Graphs from 1900 that depict a snapshot of African American life

In 1900, W. E. B. Du Bois and his students drew a series of charts for The Exhibit of American Negroes. They’re not all winners, but these were hand-drawn in 1900, so there’s some leeway there. There are also a handful of graphics that use graphic devices that we sometimes mistake for modern methods, like cartograms to compare values and a bent bar graph to allow smaller values some space on a zoomed-in axis.

The stacked bar graph above, which shows marital status by age, struck me especially because I made a similar chart for the current population. I am like, so 1900. [via @michalmigurski]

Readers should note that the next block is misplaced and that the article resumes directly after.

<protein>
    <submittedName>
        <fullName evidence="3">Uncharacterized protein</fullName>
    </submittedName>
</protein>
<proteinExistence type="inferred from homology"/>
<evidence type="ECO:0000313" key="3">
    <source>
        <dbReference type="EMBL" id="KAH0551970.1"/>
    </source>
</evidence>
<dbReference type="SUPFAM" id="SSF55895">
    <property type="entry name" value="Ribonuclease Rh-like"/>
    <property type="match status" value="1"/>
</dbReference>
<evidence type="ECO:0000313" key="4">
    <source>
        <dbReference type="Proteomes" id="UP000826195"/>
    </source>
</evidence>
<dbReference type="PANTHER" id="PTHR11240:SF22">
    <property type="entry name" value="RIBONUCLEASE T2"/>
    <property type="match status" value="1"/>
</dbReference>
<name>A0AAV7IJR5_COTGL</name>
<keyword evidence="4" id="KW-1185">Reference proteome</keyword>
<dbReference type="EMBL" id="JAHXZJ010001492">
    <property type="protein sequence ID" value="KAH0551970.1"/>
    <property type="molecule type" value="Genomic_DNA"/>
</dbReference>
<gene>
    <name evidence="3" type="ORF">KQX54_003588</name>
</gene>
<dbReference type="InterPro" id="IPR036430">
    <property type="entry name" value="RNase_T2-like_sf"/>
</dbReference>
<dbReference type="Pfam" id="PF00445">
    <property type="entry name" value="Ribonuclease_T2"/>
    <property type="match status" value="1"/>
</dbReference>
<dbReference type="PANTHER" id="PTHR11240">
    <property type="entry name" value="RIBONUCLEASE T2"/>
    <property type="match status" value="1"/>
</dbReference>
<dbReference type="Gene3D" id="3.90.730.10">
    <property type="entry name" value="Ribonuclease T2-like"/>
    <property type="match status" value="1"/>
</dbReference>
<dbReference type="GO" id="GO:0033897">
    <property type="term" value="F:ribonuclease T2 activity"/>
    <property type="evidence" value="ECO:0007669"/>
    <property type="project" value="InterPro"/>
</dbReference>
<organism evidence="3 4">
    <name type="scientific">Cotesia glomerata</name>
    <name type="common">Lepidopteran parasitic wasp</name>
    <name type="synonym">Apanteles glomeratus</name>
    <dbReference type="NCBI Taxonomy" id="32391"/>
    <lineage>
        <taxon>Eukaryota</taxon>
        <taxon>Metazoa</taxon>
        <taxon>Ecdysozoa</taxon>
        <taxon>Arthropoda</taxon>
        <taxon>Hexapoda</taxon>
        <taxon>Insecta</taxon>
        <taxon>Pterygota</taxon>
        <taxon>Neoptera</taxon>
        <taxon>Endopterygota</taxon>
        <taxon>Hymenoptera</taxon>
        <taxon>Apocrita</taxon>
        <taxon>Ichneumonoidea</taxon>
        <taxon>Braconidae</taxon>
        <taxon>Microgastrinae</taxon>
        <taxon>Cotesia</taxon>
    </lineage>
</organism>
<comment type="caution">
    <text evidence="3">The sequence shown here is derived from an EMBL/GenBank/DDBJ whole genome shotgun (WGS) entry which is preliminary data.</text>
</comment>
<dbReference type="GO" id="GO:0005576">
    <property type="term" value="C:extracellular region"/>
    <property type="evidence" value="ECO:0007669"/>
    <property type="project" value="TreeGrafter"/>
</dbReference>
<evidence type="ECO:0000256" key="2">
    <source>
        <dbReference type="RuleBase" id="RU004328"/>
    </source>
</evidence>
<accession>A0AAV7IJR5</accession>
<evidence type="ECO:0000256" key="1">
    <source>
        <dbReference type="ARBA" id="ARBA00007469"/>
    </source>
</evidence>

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How You Will Die

So far we’ve seen when you will die and how other people tend to die. Now let’s put the two together to see how and when you will die, given your sex, race, and age.

The Best Data Visualization Projects of 2011

I almost didn’t make a best-of list this year, but as I clicked through the year’s post, it was hard …

Unemployment in America, Mapped Over Time

Watch the regional changes across the country from 1990 to 2016.

Years You Have Left to Live, Probably

The individual data points of life are much less predictable than the average. Here’s a simulation that shows you how much time is left on the clock.